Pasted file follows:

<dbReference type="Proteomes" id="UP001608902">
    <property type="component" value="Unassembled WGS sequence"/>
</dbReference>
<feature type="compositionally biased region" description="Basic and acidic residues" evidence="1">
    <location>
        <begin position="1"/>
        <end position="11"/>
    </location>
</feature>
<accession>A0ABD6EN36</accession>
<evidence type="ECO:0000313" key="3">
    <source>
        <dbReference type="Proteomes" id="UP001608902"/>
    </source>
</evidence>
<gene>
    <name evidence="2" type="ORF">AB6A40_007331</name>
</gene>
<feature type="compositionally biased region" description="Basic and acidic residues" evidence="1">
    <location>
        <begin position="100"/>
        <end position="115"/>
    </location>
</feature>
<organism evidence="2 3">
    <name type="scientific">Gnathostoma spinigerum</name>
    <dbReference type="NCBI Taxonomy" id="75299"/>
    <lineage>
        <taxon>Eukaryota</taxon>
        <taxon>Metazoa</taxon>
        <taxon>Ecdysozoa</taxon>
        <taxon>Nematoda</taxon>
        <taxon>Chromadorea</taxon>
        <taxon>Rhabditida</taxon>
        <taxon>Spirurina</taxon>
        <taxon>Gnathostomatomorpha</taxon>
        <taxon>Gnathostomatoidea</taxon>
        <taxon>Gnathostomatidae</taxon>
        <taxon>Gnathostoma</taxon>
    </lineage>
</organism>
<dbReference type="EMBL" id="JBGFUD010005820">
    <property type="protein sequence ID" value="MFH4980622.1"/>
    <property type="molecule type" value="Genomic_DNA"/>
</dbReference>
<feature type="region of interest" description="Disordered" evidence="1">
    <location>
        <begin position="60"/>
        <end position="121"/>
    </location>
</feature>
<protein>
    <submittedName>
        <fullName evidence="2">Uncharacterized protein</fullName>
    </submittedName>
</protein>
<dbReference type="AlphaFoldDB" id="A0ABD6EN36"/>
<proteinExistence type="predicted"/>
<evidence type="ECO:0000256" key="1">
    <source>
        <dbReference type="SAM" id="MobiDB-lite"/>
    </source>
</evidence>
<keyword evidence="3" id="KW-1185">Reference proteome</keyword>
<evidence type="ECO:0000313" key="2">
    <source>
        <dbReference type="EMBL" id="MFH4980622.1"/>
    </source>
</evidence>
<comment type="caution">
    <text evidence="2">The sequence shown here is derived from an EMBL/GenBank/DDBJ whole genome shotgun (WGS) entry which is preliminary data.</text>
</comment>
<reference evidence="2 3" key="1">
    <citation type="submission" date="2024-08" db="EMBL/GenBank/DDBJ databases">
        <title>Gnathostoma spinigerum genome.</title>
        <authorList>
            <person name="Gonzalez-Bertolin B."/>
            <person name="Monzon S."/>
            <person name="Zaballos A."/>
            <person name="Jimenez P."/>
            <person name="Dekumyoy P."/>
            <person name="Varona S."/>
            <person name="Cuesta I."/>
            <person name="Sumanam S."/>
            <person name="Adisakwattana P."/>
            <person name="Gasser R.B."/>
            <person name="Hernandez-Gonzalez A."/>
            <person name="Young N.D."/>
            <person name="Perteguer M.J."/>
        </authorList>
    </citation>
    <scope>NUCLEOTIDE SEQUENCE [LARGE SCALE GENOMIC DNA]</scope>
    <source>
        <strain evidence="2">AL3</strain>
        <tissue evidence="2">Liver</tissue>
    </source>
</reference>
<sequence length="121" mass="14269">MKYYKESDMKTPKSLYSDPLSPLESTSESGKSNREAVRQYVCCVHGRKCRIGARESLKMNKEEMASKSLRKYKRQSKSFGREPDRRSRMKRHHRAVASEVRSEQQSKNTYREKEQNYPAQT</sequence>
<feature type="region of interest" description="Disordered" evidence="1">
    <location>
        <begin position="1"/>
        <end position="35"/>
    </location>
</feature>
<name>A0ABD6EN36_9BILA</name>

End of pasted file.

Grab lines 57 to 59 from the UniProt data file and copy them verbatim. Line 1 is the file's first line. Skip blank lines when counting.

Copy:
<dbReference type="AlphaFoldDB" id="A0ABD6EN36"/>
<proteinExistence type="predicted"/>
<evidence type="ECO:0000256" key="1">